I spent a long time with the Assemblies of God.  My ex-wife was, at the time we were married, a student at the very evangelical Fuller Seminary, where she wrote her doctorate on gays and lesbians and faith as a coping strategy.  It was a very affirming document, and she was praised for it by numerous members of the faculty and the president of the college, a long-time friend of our family. (We got divorced shortly after she left Fuller.)  I have worshiped with Orthodox Presbys (OPC) and with Foursquares and with John Macarthur's crowd out at Grace Community Church.  I have attended classes at Biola and Fuller (as an auditor).  It's true I wasn't raised around evangelicalism, but I have done the best I can to immerse myself in it.

Look, there is no clear-cut agreement on what it means to be an evangelical.  Jimmy Carter and Jim Wallis and Ron Sider call themselves evangelicals -- not just Pat Robertson and Jerry Falwell.

The closest thing to an evangelical confession of faith is probably the Lausanne Covenant.  I could sign that in a heartbeat.  An excerpt:

Because men and women are made in the image of God, every person, regardless of race, religion, colour, culture, class, sex or age, has an intrinsic dignity because of which he or she should be respected and served, not exploited. Here too we express penitence both for our neglect and for having sometimes regarded evangelism and social concern as mutually exclusive. Although reconciliation with other people is not reconciliation with God, nor is social action evangelism, nor is political liberation salvation, nevertheless we affirm that evangelism and socio-political involvement are both part of our Christian duty. For both are necessary expressions of our doctrines of God and man, our love for our neighbour and our obedience to Jesus Christ. The message of salvation implies also a message of judgment upon every form of alienation, oppression and discrimination, and we should not be afraid to denounce evil and injustice wherever they exist.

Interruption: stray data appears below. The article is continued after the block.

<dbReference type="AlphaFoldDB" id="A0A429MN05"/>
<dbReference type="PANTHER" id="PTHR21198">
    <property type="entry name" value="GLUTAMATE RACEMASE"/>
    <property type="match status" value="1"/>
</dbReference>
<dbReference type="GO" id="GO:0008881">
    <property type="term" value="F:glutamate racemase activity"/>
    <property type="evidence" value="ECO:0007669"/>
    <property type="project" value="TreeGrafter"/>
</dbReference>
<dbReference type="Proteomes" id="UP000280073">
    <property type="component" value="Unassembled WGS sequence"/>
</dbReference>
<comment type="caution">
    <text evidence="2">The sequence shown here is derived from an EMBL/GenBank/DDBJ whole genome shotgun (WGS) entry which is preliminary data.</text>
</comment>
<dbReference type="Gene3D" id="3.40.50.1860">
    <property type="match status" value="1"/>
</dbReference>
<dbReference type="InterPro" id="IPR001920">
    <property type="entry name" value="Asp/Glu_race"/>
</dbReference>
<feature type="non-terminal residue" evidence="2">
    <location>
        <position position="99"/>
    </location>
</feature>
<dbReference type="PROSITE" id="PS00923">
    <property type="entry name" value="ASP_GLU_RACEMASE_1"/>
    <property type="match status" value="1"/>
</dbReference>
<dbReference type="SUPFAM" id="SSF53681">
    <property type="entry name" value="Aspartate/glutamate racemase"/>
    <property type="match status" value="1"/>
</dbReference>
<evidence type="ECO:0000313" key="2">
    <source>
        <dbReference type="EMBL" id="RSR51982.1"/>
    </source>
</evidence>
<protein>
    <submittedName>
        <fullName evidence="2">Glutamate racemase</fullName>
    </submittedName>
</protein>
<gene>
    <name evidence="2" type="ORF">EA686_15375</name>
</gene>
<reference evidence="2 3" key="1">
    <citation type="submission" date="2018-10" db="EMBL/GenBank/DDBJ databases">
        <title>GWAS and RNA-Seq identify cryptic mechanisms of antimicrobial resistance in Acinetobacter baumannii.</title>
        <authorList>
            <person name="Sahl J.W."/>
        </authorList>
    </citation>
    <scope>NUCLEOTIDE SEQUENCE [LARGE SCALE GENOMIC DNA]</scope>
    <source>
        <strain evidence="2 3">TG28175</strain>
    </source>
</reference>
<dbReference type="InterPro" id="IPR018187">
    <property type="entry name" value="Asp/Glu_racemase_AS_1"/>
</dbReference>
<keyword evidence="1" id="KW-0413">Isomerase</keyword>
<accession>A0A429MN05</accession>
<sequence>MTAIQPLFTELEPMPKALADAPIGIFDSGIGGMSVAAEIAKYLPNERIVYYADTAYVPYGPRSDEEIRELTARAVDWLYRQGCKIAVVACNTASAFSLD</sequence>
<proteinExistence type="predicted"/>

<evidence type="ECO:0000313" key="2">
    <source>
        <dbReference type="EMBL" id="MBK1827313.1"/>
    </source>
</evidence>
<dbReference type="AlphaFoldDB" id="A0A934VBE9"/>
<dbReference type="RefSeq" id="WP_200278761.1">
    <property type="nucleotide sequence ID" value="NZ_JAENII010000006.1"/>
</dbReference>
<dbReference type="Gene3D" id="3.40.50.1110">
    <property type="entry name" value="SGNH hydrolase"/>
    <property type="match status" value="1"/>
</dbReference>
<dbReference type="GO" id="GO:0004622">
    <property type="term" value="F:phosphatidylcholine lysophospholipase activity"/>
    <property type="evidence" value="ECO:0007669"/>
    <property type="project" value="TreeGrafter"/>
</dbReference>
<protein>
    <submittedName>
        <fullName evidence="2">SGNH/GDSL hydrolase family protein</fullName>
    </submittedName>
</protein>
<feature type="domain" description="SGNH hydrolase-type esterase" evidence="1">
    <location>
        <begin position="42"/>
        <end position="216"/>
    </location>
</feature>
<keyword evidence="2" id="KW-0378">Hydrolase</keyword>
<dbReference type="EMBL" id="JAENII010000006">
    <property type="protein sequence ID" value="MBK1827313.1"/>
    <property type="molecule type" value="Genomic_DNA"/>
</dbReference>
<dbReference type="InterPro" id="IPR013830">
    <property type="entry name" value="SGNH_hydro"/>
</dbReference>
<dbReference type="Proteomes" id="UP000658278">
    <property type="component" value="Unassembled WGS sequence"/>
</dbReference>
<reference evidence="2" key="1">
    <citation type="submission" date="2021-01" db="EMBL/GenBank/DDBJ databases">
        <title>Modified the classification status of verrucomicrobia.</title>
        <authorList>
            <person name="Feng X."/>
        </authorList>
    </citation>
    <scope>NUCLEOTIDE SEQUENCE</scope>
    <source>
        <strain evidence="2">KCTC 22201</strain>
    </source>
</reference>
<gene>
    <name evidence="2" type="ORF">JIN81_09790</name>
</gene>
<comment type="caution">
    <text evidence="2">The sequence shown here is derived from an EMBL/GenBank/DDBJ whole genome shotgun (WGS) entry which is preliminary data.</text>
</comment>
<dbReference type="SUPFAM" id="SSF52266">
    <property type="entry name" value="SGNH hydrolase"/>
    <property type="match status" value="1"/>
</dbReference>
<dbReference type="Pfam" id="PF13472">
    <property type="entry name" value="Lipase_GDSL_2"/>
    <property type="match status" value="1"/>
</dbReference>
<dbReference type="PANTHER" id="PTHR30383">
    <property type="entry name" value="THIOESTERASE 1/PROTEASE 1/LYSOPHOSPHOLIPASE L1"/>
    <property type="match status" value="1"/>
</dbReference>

I know evangelicals who live that out in their words and actions every damned day.  (And some of them even say "damn"!)  I honor the fact that much that is woman-denying has been done by self-described evangelicals.  But I will not throw out the proverbial precious baby with the dirty bathwater.


Hugo--this is probably a post request--but how do you reconcile article 2 of the Lausanne Covenant with women in leadership roles, or with church recognition of homosexual relationships?


The answer, Sam is in article 2 itself:

Through it the Holy Spirit still speaks today. He illumines the minds of God's people in every culture to perceive its truth freshly through their own eyes and thus discloses to the whole Church ever more of the many-colored wisdom of God.

I love that! (Emphases mine!)


It's important to differentiate between evangelicalism as an American subculture, which is not compatible with feminism, and as a general set of Christian beliefs (like those expressed in the Lausanne Covenant), which could be compatible with feminism. I appreciate your points, Hugo, because I find that being a Christian feminist can be awfully lonely; neither feminists nor Christians think that the two can overlap. Unfortunately, this is because both conservative Christians and secular feminists generally interpret the Bible in the same patriarchal light. Those of us who see Jesus' message in a more radical, egalitarian light need to make it clear that patriarchy is not the only interpretive lens through which to understand the gospel.